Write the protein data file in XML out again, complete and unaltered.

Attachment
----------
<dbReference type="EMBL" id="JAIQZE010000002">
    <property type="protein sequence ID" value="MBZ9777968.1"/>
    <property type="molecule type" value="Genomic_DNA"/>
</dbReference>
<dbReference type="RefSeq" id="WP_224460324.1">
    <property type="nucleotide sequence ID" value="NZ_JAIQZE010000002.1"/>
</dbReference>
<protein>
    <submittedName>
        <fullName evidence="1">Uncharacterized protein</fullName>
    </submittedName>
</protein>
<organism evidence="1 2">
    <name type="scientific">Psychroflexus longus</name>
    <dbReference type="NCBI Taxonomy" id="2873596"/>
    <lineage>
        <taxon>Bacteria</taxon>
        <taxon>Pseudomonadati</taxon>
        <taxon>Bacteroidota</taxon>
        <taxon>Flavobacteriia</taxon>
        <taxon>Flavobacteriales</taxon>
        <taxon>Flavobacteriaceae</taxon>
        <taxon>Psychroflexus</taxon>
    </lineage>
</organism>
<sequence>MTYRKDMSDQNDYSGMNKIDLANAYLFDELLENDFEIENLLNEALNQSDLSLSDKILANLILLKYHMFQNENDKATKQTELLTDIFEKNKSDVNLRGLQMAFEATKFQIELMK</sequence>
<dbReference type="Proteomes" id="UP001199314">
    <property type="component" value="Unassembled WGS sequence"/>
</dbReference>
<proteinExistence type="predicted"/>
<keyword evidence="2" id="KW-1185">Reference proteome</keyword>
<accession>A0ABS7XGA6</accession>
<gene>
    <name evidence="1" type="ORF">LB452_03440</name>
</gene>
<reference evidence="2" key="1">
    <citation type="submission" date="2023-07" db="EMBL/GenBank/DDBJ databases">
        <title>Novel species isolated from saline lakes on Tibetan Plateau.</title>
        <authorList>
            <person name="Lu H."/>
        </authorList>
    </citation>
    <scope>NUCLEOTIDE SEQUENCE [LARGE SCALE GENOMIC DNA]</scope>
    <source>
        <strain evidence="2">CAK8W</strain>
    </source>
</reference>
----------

<dbReference type="EMBL" id="JAIQZE010000002">
    <property type="protein sequence ID" value="MBZ9777968.1"/>
    <property type="molecule type" value="Genomic_DNA"/>
</dbReference>
<dbReference type="RefSeq" id="WP_224460324.1">
    <property type="nucleotide sequence ID" value="NZ_JAIQZE010000002.1"/>
</dbReference>
<protein>
    <submittedName>
        <fullName evidence="1">Uncharacterized protein</fullName>
    </submittedName>
</protein>
<organism evidence="1 2">
    <name type="scientific">Psychroflexus longus</name>
    <dbReference type="NCBI Taxonomy" id="2873596"/>
    <lineage>
        <taxon>Bacteria</taxon>
        <taxon>Pseudomonadati</taxon>
        <taxon>Bacteroidota</taxon>
        <taxon>Flavobacteriia</taxon>
        <taxon>Flavobacteriales</taxon>
        <taxon>Flavobacteriaceae</taxon>
        <taxon>Psychroflexus</taxon>
    </lineage>
</organism>
<sequence>MTYRKDMSDQNDYSGMNKIDLANAYLFDELLENDFEIENLLNEALNQSDLSLSDKILANLILLKYHMFQNENDKATKQTELLTDIFEKNKSDVNLRGLQMAFEATKFQIELMK</sequence>
<dbReference type="Proteomes" id="UP001199314">
    <property type="component" value="Unassembled WGS sequence"/>
</dbReference>
<proteinExistence type="predicted"/>
<keyword evidence="2" id="KW-1185">Reference proteome</keyword>
<accession>A0ABS7XGA6</accession>
<gene>
    <name evidence="1" type="ORF">LB452_03440</name>
</gene>
<reference evidence="2" key="1">
    <citation type="submission" date="2023-07" db="EMBL/GenBank/DDBJ databases">
        <title>Novel species isolated from saline lakes on Tibetan Plateau.</title>
        <authorList>
            <person name="Lu H."/>
        </authorList>
    </citation>
    <scope>NUCLEOTIDE SEQUENCE [LARGE SCALE GENOMIC DNA]</scope>
    <source>
        <strain evidence="2">CAK8W</strain>
    </source>
</reference>